Five. Your adult ego relaxes. You start to loosen up. You start to discover that going off-script is usually more engaging, and you start to crave engagement. Maybe you’ve finally experienced the magic of being in flow with your students. Most likely this is not something you felt often without CI. You start to crave it. And to satisfy that craving, you start to do whatever it takes to get that feeling of flow, of engagement. You start to find that being silly, being expansive and theatrical in your movements and speech, that being self-depreciating and believing, truly believing, that your students are the World’s Most Coolest People, that loosening up helps you achieve that very pleasant state of flow. So, over the years, you loosen up. You get more playful. You get less self-conscious. You can’t sing, but yet here you are, singing. You can’t draw, but you make squiggles on the board that mean something anyway. You are guarded, but you’re finding that your gestures take up more and more space with their theatricality.
Six. You grow into a stronger advocate. You get more fight in you. As you stand up for CI, you experience conflict differently. Maybe for the first time, you can’t hold your tongue when you need to defend something you know to be true. It’s not really “standing up for your beliefs” because you have evidence. It’s more like standing up for the facts. And because you have seen the results, you find the inner strength to not give up and not give in.* You might find yourself talking to your admins and colleagues with more strength, passion, and conviction than you even knew you had.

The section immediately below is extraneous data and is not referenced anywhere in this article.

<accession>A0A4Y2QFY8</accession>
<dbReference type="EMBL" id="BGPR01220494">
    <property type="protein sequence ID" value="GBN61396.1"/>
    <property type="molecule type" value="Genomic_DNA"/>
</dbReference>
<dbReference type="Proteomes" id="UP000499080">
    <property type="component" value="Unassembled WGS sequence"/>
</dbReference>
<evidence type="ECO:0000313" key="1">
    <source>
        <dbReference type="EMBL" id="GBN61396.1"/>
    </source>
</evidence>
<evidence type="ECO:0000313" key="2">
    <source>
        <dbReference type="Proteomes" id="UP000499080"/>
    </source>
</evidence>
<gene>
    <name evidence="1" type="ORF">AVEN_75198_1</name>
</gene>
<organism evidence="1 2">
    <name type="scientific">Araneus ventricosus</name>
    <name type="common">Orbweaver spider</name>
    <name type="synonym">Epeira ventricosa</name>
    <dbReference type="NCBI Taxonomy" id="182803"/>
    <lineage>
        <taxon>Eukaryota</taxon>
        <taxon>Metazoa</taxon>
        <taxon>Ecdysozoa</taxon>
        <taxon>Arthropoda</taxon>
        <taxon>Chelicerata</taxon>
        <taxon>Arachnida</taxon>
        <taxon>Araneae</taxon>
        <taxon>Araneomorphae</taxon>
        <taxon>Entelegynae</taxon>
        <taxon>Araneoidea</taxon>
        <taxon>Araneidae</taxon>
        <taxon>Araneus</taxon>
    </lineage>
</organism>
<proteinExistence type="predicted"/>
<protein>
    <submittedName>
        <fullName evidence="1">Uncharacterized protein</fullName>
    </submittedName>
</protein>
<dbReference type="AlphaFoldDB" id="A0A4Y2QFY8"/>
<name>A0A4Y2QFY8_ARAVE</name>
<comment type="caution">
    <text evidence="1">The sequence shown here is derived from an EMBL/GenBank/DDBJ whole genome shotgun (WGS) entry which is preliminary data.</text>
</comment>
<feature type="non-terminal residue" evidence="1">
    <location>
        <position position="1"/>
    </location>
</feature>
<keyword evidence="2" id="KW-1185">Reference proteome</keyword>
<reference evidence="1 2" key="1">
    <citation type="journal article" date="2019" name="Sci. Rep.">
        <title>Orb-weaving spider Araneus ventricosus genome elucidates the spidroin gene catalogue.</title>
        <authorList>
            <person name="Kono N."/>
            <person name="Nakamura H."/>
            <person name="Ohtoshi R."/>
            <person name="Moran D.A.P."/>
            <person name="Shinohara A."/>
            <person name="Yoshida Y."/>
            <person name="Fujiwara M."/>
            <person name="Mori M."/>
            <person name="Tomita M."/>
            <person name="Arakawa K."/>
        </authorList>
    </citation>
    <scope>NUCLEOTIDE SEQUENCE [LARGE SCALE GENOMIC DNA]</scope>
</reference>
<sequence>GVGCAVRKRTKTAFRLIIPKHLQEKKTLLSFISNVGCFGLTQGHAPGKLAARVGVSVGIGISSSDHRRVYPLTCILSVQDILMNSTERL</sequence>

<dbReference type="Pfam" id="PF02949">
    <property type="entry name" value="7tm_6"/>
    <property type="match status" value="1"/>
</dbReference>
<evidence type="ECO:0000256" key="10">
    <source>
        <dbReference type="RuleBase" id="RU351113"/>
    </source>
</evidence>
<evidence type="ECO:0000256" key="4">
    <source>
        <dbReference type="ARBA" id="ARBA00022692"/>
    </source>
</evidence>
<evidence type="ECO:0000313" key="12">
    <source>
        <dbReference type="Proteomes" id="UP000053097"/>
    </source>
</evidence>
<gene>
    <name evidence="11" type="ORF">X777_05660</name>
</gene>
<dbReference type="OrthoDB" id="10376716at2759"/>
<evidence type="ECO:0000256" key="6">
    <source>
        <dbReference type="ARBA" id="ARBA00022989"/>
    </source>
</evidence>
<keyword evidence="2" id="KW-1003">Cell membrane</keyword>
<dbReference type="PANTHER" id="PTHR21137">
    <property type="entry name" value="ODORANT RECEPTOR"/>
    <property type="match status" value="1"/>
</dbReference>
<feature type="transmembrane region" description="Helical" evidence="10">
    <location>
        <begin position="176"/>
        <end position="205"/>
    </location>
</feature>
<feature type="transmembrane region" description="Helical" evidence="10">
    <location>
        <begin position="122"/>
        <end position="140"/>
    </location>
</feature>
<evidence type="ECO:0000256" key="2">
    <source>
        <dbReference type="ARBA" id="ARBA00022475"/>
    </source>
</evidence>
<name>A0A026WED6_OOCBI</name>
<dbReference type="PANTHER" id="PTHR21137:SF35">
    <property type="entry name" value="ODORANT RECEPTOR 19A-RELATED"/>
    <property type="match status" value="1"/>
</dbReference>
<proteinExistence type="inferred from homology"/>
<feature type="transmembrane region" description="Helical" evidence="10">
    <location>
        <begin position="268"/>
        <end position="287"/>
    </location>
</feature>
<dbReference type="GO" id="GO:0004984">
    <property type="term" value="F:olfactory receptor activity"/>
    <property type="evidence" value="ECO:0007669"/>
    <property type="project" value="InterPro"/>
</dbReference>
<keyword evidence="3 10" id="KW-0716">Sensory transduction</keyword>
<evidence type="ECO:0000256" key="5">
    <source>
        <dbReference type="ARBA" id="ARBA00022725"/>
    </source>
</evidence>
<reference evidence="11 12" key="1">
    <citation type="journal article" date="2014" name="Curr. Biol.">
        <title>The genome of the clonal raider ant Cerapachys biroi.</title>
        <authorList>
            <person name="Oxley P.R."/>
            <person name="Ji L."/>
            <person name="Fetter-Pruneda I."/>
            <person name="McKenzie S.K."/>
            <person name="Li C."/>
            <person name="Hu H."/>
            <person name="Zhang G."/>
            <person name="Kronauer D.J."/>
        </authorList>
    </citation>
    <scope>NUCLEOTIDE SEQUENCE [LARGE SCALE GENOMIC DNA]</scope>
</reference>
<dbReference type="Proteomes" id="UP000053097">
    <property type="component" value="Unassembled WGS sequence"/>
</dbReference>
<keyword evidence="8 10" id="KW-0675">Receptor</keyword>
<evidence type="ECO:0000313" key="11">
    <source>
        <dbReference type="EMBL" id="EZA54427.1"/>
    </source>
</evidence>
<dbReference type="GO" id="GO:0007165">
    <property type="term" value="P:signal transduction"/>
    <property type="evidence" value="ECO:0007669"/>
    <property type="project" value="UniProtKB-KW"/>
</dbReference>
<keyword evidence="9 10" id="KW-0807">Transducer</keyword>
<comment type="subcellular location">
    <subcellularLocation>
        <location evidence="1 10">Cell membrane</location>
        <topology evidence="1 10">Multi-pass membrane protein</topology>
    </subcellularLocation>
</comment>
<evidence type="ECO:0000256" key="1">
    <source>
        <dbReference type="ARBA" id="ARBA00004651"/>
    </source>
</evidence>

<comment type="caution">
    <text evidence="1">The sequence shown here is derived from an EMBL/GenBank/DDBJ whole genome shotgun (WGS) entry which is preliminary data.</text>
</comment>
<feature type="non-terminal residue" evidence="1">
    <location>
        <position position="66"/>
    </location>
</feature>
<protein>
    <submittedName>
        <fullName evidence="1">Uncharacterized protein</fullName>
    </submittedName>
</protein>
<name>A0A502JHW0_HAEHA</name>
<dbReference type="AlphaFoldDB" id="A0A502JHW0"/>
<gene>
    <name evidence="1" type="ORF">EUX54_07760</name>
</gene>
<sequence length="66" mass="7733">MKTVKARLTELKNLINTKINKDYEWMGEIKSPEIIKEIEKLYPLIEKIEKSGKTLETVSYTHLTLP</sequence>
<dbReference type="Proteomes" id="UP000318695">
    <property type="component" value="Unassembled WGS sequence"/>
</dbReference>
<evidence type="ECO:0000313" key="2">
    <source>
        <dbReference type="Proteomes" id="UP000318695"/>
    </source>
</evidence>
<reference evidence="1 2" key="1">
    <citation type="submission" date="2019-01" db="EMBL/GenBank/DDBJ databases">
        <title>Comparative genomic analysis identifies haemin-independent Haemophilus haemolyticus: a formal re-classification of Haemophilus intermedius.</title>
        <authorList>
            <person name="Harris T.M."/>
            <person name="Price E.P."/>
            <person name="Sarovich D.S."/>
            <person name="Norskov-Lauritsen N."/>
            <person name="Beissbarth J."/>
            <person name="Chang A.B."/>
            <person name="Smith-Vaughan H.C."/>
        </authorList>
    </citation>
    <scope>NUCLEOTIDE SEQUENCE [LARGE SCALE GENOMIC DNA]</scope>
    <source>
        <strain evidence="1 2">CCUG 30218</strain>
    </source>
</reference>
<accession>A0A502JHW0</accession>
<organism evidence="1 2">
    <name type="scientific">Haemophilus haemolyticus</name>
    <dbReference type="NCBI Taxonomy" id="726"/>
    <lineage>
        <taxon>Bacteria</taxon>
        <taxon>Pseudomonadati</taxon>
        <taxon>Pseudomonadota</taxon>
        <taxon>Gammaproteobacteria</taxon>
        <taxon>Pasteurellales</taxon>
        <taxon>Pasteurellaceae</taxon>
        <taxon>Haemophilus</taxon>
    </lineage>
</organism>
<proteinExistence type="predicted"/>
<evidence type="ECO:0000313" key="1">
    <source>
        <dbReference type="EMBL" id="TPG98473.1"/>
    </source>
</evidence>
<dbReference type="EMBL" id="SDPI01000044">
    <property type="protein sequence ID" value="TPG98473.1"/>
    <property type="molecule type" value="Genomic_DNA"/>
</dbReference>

Seven. You have more soulmates. Like I said, we are called together. When I was fifteen, I discovered the Unitarian Universalist tradition. By sixteen, I had a car and a license to drive, and I was gratefully transporting myself to the tiny UU church in Macon, GA. It was a tiny congregation of 125 people. The feeling was one of extreme solidarity, a tight-knit community of liberal religious folk in a sea of fundamentalist conservative Christianity. CI feels like that to me. And when we get together, for me anyways, there’s always a spiritual component, always a feeling of mission-driven work to liberate people and elevate each other.
So there’s my next-morning “ésprit d’escalier” toast. Cheers to us, the rebeldes, the merry pranksters, the misfits and dreamers and Fools. The visionaries, the frontrunners. The changemakers. The movers and shakers. Here’s to the future. Here’s to you and me!
*as Eminem put it